Animal Mysteries

Volume 27, No. 3, Fall 2011

Animal Mysteries
Buy this back issue! Available in hardcopy or as a downloadable PDF.


  • Bringing Up Asta by Nicolas Pillai


  • Animal Magnetism by Esri Allbritten
  • The Animal Connection by Donna Ball
  • The Rewards of Dogged Determination by Cynthia Baxter
  • The Aristocats by Jennie Bentley
  • Not Another Cat Mystery! by Ali Brandon
  • Watching Eagles Soar by Margaret Coel
  • When Wild Pigs Fly by Bill Crider
  • Animals In and Out of Books by Deborah Crombie
  • The Mysterious Dog by Evelyn David
  • Midnight Louie, Feline P.I. Extraordinaire by Carole Nelson Douglas
  • But How Did the Dog Get Out? by Eileen Dreyer
  • Sniffing Out a Clue by Carola Dunn
  • Don’t Mention The Dog—Why I Am Not An Animal Mystery Writer by J.F. Englert
  • Swine, Rain or Shine by Barbara Gregorich
  • How I Became a Crazy Cat Lady by Rebecca M. Hale
  • Pets and Mysteries: An Amazing Alliance by Linda O. Johnston
  • Something Whiskered This Way Comes by Sofie Kelly
  • No Dogs Will Die by Vicki Lane
  • Zoo-dunnits: Where Cats Don’t Solve Murders, They Commit Them by Ann Littlewood
  • Humans and Other Animals by Linda Lombardi
  • Murder Tooth and Claw by Michael Allan Mallory
  • Gift of the Horse by John McEvoy
  • Lions and Tigers and Tarantulas, Oh, My! by John Miller
  • The Tell-Tale Cat by Shirley Rousseau Murphy
  • The Feline Art of Murder by Lynne Murray
  • Crossword: Mew Is for Murder by Verna Suit
  • An Abundance of Bears by Marilyn Meredith
  • Can a Dog Really Solve a Murder? by Neil Plakcy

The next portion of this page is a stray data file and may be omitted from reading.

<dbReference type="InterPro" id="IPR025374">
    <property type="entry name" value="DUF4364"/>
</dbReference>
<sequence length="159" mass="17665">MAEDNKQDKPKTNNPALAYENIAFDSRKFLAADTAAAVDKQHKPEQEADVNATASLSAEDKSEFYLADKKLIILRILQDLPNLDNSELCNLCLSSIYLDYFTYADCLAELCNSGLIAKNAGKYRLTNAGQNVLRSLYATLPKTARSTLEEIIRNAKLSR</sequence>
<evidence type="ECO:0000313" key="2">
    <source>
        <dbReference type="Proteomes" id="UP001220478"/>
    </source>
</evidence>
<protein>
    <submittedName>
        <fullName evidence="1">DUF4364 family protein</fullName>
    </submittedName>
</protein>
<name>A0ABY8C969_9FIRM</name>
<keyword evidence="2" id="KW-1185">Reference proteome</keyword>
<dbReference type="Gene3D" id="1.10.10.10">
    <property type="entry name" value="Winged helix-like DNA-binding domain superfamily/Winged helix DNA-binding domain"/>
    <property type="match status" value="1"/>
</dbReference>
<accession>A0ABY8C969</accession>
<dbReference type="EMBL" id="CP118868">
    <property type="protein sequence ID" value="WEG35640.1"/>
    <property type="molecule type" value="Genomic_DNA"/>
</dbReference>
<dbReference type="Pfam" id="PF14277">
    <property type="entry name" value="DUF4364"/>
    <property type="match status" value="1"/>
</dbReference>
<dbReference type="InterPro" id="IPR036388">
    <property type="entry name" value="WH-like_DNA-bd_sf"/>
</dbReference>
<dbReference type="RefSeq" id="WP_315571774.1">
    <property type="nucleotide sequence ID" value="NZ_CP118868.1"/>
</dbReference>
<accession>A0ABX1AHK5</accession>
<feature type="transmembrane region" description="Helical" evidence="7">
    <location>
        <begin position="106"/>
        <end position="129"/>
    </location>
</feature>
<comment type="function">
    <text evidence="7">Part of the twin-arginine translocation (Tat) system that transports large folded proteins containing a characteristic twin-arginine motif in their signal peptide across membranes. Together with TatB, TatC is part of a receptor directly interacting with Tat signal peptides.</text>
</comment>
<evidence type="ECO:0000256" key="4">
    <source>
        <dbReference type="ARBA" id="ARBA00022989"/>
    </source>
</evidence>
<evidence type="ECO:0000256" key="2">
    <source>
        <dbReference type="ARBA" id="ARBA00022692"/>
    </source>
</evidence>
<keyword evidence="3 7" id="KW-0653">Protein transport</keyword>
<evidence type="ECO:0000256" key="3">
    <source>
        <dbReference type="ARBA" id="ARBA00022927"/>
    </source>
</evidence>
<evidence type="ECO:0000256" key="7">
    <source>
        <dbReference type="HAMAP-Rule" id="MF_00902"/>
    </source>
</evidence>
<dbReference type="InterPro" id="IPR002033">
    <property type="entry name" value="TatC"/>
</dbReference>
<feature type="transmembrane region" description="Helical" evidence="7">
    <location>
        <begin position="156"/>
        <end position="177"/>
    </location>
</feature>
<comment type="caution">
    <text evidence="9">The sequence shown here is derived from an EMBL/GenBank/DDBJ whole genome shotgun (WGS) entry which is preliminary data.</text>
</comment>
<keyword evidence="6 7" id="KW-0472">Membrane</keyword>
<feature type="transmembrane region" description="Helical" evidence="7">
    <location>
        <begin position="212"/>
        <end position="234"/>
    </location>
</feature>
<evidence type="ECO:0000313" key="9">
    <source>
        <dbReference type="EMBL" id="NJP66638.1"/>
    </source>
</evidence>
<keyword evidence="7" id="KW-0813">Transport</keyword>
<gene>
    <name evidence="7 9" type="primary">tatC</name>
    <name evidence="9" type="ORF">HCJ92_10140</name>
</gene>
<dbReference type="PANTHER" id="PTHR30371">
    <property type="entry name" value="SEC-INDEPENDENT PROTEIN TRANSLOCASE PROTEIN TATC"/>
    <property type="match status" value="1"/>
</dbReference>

• Inside of a Dog… by Spencer Quinn
  • A Dog From Europe, A Cat From Beyond by Elena Santangelo
  • A Dog’s Eye View by Clea Simon
  • A World Full of Animals by Joanna Campbell Slan
  • Winged Obsession by Jessica Speart
  • Animals are Characters… Literally by Kari Lee Townsend
  • Koalas, Anteaters, and Llamas by Betty Webb
  • Channeling a Sleuthing Dog by Peggy Webb
  • Gone to the Dogs by Sue Owens Wright


  • Mystery in Retrospect: Reviews by Sandie Herron, Lesa Holstine, L.J. Roberts
  • In Short: Animal Misbehavior by Marvin Lachman
  • Crim-animals: Real Animals and Their Crimes by Cathy Pickens
  • Crime Seen: Close-Up on Animals by Kate Derie
  • Children’s Hour: Animal Mysteries by Gay Toltl Kinman
  • Animals and Crime Fiction: Some (Mainly) British Examples by Philip Scowcroft
  • From the Editor’s Desk by Janet A. Rudolph

Watching Eagles Soar
by Margaret Coel (Boulder, Colorado)

In the hot, windy summer of 1994, I was on the Wind River Reservation in Wyoming chatting with an Arapaho friend while doing research for the mystery novel I hoped to write, The Eagle Catcher (Univ. Press of Colorado, 1995). My friend had opened up and started telling me things about her culture that no amount of book research—and I had done a lot of that—could provide. Suddenly she stopped talking, tilted her head back and looked up at the sky. I followed her gaze. Soaring over us was a magnificent bald eagle. “The eagle has come,” she said. “He’s upset I’m telling a white woman these things.” She spun around, got into her old brown sedan and drove off.